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New Zealand is in good company TUANZ

By Mauricio Freitas, in , posted: 16-Dec-2009 17:48

Earlier this week Telecom XT network had extended outage, apparently the result of some software update gone rogue. People from all over commented on it (including myself) but one of the most strongly worded comments came from Ernie Newman who commented to NBR's Chris Keall:

Telecommunications Users Association (Tuanz) chief executive Ernie Newman said, "From here, it looks bizarre. Even third world countries don't experience outages of that magnitude and length.

I have news: New Zealand is not a third world country. Or perhaps the U.S. is one too:

- 3rd March 2009: Vodafone 3G returns after three hour Auckland outage;
- 12th December 2009: AT&T 3G service disruption in San Francisco, lasting for two hours and fifteen minutes;
- 13th December 2009: Verizon Network down in Michigan, Wisconsin, Ohio and California, with a six hour ETA for full services restoration;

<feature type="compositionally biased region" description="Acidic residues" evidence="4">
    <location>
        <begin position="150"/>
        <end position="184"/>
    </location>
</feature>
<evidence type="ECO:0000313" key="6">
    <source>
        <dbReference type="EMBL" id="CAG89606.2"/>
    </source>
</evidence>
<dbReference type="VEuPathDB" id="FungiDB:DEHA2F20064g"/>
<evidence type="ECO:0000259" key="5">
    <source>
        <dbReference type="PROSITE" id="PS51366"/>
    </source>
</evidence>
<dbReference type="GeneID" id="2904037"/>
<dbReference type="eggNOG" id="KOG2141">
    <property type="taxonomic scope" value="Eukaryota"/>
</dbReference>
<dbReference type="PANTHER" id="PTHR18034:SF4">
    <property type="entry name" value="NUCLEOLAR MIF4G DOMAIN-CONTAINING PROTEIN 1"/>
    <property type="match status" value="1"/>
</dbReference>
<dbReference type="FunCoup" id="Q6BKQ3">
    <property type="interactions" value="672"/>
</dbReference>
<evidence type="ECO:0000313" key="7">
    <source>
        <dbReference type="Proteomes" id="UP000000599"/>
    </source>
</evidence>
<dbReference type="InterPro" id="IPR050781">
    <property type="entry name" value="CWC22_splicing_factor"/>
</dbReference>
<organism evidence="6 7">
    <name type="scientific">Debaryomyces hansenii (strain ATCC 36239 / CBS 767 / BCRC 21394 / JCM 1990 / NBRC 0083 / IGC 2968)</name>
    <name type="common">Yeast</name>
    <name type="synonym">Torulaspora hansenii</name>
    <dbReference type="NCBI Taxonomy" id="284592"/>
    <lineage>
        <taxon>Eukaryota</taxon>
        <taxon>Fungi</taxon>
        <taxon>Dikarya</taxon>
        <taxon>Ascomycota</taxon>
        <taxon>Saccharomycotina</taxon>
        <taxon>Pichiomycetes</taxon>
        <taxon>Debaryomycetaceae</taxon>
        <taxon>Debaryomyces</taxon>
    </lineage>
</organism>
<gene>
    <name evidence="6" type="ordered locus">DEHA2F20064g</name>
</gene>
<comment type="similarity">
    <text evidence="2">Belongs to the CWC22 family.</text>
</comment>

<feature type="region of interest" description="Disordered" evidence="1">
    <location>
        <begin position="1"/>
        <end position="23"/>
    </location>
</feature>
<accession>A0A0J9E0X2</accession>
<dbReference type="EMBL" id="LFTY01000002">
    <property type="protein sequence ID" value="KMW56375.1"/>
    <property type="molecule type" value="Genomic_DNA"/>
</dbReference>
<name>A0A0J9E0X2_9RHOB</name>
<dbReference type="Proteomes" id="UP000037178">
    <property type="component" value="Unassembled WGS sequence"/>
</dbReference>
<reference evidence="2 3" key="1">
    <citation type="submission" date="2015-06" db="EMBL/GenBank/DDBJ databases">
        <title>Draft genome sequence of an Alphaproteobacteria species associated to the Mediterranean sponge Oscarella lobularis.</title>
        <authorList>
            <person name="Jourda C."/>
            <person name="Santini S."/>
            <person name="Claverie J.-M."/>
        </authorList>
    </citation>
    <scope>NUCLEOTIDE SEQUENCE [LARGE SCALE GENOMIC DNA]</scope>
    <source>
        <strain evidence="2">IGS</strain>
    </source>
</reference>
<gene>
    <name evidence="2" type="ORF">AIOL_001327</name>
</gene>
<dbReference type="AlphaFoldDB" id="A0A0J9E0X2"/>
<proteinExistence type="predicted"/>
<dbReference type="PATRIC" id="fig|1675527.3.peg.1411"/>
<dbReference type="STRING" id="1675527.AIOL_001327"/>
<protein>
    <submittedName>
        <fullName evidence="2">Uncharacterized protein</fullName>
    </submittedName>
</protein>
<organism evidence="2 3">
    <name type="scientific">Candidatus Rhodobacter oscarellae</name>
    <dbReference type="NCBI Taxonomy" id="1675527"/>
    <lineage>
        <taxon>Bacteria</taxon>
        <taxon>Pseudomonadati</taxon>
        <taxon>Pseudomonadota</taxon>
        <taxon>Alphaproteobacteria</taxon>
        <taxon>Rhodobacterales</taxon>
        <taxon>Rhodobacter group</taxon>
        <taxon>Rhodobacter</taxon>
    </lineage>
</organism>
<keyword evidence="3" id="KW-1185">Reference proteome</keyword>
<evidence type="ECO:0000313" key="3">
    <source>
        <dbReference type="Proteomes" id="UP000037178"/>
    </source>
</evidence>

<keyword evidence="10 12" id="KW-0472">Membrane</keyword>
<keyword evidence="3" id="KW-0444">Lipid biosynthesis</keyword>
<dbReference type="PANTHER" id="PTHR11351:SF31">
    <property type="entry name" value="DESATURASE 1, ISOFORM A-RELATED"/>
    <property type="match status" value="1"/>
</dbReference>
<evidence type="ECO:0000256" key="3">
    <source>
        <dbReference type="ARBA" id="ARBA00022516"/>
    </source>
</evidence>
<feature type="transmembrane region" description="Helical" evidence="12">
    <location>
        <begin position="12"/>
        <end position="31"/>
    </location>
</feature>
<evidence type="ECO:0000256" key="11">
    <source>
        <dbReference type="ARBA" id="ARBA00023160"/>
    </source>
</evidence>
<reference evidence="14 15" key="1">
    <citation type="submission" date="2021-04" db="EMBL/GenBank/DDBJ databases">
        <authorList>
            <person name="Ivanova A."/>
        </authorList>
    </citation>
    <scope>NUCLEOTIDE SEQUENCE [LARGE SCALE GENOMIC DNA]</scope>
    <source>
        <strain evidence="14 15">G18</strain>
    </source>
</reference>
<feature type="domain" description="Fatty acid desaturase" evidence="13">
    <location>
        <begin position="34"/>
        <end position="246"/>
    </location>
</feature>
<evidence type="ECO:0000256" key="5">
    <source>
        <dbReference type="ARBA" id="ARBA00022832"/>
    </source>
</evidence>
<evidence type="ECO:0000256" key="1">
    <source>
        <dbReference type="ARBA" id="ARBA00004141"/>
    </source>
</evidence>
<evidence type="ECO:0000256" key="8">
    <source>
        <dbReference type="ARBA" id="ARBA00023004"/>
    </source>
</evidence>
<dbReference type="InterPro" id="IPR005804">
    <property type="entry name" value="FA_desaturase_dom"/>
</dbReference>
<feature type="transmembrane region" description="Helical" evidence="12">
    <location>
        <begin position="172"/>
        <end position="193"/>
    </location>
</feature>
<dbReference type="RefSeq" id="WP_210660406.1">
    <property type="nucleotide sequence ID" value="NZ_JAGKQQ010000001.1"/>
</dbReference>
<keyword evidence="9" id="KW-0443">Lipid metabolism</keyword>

- 14th December 2009: Telecom XT outage affects half of New Zealand;
- 17th December 2009: AT&T outage leaves Alaska without 2G service for most of the day.

Is TelstraClear sitting on its YouTube problem?

By Mauricio Freitas, in , posted: 15-Dec-2009 18:42

If you are a TelstraClear customer and try to watch to watch a YouTube video clip these days you will likely see the following routine: buffer five seconds, play three seconds, ad nauseam.
Using some "techniques" that work with other ISPs which cache YouTube content locally won't help - refreshing the page on your browser for example won't get a "local" version from your ISP, since TelstraClear doesn't seem to offer this kind of service.
This has been happening for about a month now, and it seems to affect both cable modem and DSL customers. I have seen reports of this on Geekzone (1, 2) and from people following me on Twitter who confirmed the same affecting them.
I've heard a rumour that TelstraClear is investigating this, but no official confirmation was received. I've tried contacting TelstraClear's spokesperson via email, but received no reply.
It seems only YouTube is being affected, and overall I am quite happy with how other services perform on TelstraClear's network (in my case the cable modem service).
Don't worry visiting their status page. This issue is not recognised by the company. And calling their help desk will get through someone that will imply the problem is on your side (and just forcing the customer to move away).

UPDATE: the official TelstraClear response to this issue is "We intend to speak with Google to try and improve the experience of our customers since their move to more HD content."